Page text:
TEAM USA MEDAL CONTENDERS

The 10-member team that was nominated for Sochi (pending approval by the United States Olympic Committee) is packed with Olympic experience. Erin Hamlin, a world champion in women’s singles in 2009, is headed for her third Olympic Games, as is doubles slider Christian Niccum. Chris Mazdzer, who finished the first half of the 2013-14 season in fifth place in the world cup standings, is readying for his second Olympic Winter Games. Preston Griffall, another doubles slider, is also headed for his second Winter Games, although he is going to Sochi with a different partner (Matt Mortensen) than he did in Torino in 2006 (Dan Joye). A strong wave of first-time Olympic lugers consists of Summer Britcher and Kate Hansen, women’s singles; Tucker West and Aidan Kelly, men’s singles; Matt Mortensen and Jayson Terdiman, men’s doubles. Britcher, 19, is one year out of high school.

WANTED: MEDAL IN SINGLES

American doubles teams took both the silver and bronze medals in 1998 and 2002, but going into Sochi, Team USA is still seeking its first Olympic medals in men’s and women’s singles luge. U.S. lugers have won gold at the international level, though.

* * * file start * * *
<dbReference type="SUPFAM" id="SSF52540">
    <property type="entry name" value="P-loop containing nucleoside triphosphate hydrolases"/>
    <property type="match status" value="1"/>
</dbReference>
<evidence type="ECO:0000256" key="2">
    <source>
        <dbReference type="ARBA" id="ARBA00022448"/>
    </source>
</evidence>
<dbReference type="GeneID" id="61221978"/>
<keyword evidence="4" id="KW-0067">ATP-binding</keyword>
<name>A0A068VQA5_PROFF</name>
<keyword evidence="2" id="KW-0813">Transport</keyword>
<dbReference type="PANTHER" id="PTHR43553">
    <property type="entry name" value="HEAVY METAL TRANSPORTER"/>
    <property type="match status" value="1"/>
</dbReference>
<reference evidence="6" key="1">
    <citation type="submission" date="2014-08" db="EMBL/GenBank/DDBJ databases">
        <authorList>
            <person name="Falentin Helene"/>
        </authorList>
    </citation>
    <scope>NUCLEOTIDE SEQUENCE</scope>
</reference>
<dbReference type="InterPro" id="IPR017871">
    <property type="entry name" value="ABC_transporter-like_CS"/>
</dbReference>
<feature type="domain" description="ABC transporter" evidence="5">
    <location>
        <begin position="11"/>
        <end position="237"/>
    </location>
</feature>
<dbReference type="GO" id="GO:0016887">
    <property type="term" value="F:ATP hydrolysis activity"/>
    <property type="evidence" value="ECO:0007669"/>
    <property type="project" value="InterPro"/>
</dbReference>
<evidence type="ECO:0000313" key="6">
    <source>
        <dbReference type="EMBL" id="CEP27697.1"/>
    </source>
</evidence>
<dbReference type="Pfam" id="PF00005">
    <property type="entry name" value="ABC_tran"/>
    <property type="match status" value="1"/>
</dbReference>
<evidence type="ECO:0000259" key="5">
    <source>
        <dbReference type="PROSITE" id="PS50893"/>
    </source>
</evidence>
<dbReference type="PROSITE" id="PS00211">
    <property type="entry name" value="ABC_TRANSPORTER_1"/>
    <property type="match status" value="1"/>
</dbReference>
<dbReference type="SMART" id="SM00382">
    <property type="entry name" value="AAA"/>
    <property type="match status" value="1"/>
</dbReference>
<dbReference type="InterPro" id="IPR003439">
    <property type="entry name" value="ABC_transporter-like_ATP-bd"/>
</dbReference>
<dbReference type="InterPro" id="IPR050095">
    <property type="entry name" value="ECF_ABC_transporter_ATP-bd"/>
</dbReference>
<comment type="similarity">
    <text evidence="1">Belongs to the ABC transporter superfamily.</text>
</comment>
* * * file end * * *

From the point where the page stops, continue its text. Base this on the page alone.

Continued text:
FROM BROKEN FOOT TO OLYMPIC BERTH
Kate Hansen hits the touch pad during the team relay competition at the Viessmann Luge World Cup event on Dec. 14, 2013 in Park City, Utah. 

Kate Hansen began her season by breaking her foot after slamming it into a wall during a training session in October. She emerged from the accident in tears but still managed to secure a spot on the U.S. world cup team in a selection race four days later. In December, Hansen secured her spot on the 2014 U.S. Olympic Team on the same track in Park City, Utah. “It’s been a long two months and I am just grateful to come out in one piece,” she said. At 15 in 2008, Hansen became the youngest USA Luge athlete to win a world title at the Junior Luge World Championships.

DOUBLE TROUBLE